A Dangerous Idea to Punish Putin
A Dangerous Idea to Punish Putin
Op-Ed / Europe & Central Asia 1 minutes

A Dangerous Idea to Punish Putin

Designating Russia as a state sponsor of terrorism will only backfire.

As President Vladimir Putin’s bloody invasion of Ukraine continues, pressure is mounting to designate Russia as a state sponsor of terrorism — a move that would apply new sanctions to Moscow and put it on a short list of countries the U.S. treats as pariahs. But while Russia’s atrocious and aggressive conduct in Ukraine deserves both condemnation and a strong response, a state sponsor designation is the wrong tool at the wrong moment.

President Joe Biden has resisted taking this step. Yet Congress, with direction from senior leadership, including Speaker Nancy Pelosi, is pushing ahead, with bills in both the House and the Senate that would designate Russia legislatively. This would hobble future peace efforts and have other counterproductive effects, while doing nothing to strengthen Kyiv’s hand in pushing back on Russian aggression.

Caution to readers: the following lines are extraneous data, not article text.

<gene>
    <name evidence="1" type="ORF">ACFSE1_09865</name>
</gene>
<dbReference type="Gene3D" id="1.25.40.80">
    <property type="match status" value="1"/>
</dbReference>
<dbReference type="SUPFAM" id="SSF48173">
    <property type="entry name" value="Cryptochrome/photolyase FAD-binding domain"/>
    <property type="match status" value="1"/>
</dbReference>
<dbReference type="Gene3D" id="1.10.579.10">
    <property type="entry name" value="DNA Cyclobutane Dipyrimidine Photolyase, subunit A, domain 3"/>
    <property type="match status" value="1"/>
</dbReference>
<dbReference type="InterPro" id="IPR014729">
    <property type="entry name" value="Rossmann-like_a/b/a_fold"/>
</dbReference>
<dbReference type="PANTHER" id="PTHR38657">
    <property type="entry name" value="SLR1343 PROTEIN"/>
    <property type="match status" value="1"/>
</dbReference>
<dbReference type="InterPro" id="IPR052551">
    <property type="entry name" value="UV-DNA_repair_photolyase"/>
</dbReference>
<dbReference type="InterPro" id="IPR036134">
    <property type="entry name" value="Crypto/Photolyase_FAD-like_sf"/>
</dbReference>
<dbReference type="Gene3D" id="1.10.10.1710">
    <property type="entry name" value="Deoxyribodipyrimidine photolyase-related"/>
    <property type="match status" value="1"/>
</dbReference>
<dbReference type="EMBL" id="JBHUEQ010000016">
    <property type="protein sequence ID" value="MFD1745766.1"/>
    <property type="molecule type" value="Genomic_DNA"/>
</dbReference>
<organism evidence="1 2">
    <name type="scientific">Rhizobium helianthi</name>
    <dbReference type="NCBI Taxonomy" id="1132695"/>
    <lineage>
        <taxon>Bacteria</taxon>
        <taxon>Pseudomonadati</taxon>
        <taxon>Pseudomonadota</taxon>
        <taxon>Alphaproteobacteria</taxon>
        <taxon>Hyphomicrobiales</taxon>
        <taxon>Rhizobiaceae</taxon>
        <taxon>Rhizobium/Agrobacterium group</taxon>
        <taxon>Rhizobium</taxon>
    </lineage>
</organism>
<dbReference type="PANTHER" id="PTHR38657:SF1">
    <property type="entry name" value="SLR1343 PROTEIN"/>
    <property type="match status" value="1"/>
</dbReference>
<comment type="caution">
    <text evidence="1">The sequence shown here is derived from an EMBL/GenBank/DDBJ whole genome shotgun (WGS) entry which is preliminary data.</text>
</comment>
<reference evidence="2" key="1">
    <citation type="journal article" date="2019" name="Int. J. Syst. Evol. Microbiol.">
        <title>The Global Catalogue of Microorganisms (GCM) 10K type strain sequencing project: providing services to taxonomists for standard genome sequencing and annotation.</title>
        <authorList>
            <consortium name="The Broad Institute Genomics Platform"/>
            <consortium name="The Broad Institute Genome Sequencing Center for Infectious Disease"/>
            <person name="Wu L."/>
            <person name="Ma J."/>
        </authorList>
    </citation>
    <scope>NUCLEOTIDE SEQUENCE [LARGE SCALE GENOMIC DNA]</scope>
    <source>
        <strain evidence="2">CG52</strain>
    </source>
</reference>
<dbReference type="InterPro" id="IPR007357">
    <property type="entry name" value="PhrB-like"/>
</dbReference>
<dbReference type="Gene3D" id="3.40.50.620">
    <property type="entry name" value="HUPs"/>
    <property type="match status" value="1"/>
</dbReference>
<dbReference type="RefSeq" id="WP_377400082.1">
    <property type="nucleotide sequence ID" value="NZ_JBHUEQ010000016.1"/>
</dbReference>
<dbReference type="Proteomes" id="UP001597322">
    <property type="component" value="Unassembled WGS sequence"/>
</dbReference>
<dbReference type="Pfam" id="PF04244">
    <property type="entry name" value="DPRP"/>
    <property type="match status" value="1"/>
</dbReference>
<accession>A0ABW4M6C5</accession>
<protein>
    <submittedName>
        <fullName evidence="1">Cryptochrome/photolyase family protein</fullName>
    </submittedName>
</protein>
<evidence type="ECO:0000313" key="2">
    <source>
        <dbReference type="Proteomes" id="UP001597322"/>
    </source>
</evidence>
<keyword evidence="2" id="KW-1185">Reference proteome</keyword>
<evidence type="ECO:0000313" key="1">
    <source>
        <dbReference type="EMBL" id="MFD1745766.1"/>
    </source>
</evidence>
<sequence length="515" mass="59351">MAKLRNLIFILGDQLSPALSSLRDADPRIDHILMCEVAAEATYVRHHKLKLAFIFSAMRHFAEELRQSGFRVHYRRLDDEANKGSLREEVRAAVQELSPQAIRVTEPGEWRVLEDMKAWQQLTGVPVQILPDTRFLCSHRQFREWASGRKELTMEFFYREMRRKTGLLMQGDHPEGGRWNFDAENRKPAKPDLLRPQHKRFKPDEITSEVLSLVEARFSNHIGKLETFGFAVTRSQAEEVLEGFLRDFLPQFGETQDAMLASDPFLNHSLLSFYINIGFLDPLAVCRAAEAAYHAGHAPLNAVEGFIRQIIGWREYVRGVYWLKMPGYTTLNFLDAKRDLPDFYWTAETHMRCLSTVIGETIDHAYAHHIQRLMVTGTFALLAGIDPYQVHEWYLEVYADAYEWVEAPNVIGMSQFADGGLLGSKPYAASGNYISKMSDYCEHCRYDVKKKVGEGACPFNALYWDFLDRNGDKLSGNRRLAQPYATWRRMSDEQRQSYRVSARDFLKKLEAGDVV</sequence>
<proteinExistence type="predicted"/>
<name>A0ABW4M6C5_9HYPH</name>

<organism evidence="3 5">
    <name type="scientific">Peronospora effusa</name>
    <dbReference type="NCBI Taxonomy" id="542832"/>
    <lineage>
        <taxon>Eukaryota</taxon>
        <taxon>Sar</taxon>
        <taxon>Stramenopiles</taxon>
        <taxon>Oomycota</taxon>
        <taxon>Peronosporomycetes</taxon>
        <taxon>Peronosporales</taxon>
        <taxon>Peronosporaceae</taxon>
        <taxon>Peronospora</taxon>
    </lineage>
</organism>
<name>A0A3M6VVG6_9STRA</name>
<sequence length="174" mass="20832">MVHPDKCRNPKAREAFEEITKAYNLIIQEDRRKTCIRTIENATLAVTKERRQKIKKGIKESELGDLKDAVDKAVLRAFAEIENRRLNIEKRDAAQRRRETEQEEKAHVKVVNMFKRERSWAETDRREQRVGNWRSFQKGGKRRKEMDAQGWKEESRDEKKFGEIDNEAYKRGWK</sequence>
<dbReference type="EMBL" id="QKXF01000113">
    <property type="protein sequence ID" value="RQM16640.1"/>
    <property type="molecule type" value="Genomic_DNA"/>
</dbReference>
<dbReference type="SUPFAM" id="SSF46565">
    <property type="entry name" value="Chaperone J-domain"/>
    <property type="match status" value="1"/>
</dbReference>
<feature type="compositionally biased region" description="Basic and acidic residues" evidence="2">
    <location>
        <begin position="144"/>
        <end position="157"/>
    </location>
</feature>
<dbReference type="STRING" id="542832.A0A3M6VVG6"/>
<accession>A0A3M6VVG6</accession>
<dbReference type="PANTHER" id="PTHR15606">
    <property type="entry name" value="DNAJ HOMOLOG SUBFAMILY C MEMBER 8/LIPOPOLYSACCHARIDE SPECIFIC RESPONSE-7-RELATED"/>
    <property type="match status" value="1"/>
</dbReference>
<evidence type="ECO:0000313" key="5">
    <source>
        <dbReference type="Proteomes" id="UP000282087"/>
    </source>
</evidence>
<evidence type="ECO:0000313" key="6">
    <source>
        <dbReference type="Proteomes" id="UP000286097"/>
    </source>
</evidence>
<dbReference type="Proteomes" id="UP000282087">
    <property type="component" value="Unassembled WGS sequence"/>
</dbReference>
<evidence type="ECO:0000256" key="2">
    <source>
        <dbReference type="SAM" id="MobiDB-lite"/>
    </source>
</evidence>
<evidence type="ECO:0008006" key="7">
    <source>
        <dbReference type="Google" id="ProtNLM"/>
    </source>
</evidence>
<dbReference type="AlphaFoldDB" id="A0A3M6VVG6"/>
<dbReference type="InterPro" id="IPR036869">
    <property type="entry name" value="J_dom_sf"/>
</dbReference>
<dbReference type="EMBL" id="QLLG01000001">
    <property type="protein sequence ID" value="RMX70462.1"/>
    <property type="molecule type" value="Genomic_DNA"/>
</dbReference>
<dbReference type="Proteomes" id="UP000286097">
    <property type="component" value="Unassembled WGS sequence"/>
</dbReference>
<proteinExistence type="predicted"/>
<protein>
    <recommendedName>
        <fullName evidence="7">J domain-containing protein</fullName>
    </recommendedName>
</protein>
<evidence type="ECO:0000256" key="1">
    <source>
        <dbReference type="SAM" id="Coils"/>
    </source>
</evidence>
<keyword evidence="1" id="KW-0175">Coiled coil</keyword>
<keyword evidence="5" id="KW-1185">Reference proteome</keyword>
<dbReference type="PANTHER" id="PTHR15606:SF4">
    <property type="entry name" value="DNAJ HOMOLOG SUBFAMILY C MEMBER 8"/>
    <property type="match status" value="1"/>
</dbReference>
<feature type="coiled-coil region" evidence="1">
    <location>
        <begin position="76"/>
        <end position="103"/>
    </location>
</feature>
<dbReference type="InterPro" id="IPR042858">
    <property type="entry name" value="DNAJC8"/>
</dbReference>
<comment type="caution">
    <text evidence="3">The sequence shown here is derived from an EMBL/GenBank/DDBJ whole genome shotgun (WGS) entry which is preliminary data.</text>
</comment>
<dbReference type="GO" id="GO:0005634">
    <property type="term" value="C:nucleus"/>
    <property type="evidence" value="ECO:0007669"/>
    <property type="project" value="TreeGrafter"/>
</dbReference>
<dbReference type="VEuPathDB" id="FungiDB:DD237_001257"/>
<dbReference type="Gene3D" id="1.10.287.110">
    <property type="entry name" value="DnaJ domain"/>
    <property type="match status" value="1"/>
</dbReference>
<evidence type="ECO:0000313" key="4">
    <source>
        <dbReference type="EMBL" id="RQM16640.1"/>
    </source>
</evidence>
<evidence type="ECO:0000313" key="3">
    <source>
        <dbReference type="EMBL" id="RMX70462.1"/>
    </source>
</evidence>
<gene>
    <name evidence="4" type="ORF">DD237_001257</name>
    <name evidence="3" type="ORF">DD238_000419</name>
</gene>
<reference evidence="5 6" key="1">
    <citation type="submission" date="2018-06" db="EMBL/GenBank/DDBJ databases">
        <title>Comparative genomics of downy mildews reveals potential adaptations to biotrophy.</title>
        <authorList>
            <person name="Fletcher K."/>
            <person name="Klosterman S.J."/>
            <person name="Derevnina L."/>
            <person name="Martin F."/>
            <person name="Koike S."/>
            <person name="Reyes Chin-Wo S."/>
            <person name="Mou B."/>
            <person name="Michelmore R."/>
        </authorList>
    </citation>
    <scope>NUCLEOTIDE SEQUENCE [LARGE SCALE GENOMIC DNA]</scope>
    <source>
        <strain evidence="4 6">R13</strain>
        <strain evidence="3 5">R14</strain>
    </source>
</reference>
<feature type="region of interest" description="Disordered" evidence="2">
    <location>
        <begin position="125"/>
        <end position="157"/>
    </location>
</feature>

What would designation do? It triggers export controls and puts the brakes on foreign assistance and access to debt relief. It may set in motion sanctions that can wind up penalizing entities and individuals that trade with the sanctioned state. It also limits a designated state’s entitlement to sovereign immunity, making it more vulnerable to lawsuits in U.S. courts. But perhaps most consequential is the stigma it creates: Because the U.S. uses state sponsorship to label a country as an outcast, both U.S. and non-U.S. firms tend to steer clear of designees, even when they are not technically required to do so.

A state sponsor of terrorism designation may seem fitting punishment for Russia’s attack on Ukraine, but for several reasons, it would likely backfire.

Read the full article on Politico's website.


Program Director, U.S.
Senior Analyst, U.S. Program

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